Four Principles for Designing Your New Agile Project

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Each team transitioning to agile is unique. Each project is unique. Each organizational context is unique. Why would you take an off-the-shelf solution that does not fit your context?

There are, however, guidelines for those transitioning to agile. The first is to know how your product releases, starting with the end in mind. There are more than just two kinds of products: those that release continuously, as in software as a service, and those that release infrequently, such as hardware. There’s a continuum of release frequency.

The expense of release will change your business decision about when to release your product. You want to separate the business decision from making your software releaseable. If you release continuously, you can pair your releases to your iterations or your features if you want. Your project portfolio decisions are easier to make, and they can occur as often as you want, as long as you get to done every feature or iteration.

The more infrequently you release, the more you need to separate the business decision of releasing from finishing features or iterations. It's more important to be able to get to done on a regular basis because you often have money tied up in long-lead item expenses. You have to make decisions early for committing to hardware or nonrecurring engineering expenses.

Next, evaluate how complex your product is by looking at the Cynefin model and seeing where you fall. It's important to understand what you are dealing with in order to formulate a plan.

For those who want to transition to agile, who are collocated, and who have more knowns than unknowns for their product, the four principles are:

  1. Separate the business decision for product release from the software being releaseable all the time. Whatever you have for a product, you want the software to be releaseable.
  2. Understand what kind of a product you have. The more infrequently you release products, the more you need a program, and the more you need a kanban board to see where everything is in your organization.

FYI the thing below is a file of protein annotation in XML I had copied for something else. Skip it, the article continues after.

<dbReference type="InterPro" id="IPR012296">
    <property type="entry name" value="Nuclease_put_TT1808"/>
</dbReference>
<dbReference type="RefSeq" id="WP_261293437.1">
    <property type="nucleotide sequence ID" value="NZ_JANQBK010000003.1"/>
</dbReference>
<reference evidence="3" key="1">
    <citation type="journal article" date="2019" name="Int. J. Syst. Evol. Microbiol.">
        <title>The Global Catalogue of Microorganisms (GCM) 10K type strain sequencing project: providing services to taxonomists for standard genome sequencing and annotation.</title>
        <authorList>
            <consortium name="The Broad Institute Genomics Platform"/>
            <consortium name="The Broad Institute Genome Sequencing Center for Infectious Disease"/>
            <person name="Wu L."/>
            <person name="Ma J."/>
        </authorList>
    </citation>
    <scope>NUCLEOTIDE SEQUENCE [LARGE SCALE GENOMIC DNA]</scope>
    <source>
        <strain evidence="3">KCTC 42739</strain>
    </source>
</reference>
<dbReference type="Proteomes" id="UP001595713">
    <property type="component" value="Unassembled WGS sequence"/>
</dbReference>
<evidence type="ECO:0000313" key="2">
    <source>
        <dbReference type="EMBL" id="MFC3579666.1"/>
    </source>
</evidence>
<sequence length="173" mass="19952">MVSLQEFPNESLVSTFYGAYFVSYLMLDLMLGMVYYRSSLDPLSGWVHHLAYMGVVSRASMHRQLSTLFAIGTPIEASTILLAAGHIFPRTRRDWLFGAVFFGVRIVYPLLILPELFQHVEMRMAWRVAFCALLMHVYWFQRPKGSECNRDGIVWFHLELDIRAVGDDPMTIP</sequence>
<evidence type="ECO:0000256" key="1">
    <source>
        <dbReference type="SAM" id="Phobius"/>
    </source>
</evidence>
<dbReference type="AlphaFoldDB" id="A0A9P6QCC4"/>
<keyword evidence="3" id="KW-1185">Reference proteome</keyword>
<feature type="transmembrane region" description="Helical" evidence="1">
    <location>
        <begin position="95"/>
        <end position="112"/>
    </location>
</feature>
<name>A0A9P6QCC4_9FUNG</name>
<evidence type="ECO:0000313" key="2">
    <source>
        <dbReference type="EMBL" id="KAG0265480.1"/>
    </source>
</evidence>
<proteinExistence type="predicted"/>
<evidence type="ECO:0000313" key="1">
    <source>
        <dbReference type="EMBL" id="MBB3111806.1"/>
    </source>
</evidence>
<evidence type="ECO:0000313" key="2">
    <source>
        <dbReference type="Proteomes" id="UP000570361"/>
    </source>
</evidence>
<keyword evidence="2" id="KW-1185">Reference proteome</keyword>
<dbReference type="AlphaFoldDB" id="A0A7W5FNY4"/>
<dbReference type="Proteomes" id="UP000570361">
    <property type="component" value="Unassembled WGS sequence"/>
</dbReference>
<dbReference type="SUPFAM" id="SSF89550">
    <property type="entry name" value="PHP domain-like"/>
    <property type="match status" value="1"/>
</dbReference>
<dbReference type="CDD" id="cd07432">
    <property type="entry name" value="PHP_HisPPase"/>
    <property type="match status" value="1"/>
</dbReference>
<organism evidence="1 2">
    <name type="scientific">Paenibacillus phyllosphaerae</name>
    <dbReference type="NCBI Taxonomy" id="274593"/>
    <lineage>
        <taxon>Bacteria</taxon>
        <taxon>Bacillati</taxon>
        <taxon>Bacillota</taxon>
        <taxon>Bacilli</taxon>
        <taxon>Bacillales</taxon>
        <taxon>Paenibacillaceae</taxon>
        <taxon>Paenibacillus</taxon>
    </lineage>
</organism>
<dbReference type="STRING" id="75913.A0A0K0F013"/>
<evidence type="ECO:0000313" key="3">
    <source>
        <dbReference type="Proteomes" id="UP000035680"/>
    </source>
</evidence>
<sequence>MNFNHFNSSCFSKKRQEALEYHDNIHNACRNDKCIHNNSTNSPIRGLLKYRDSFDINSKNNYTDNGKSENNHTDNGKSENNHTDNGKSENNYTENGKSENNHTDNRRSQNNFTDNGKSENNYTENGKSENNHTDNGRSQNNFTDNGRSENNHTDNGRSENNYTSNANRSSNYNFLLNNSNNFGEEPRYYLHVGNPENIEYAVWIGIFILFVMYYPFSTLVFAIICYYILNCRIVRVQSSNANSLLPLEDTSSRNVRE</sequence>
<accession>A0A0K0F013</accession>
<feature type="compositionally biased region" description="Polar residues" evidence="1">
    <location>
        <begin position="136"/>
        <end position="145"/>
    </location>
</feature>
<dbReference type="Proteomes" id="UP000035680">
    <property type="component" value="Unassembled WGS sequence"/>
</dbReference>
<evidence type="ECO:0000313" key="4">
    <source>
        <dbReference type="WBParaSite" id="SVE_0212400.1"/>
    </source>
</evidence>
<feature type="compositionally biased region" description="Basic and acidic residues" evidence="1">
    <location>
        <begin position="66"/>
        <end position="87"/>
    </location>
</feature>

3. Make sure your batch size is as small as you can make it. The smaller your features, the more you will see your throughput. The shorter your iteration, the more feedback you will obtain from your product owner and the business. You want the feedback so you can learn and your management can manage the project portfolio.
  4. Use the engineering practices. If you do not keep your stories small so that you can develop automated unit tests and system tests, use continuous integration, swarm around stories or pair, and use the Extreme Programming practices in general, you will not have the safety net that agile provides you to practice at a sustainable pace.

If you have technical debt, start to pay it down a little at a time as you implement features. Or, decide that you need a project to prevent the cost of delay for release. No one is asking you to estimate without providing your own safety net—do not do so.

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Johanna Rothman

Johanna Rothman, known as the “Pragmatic Manager,” helps organizational leaders see problems and risks in their product development. She helps them recognize potential “gotchas,” seize opportunities, and remove impediments. She is working on a book about agile program management. She writes columns for Stickyminds.com and Gantthead.com, and writes two blogs on her web site, jrothman.com, as well as a blog on createadaptablelife.com.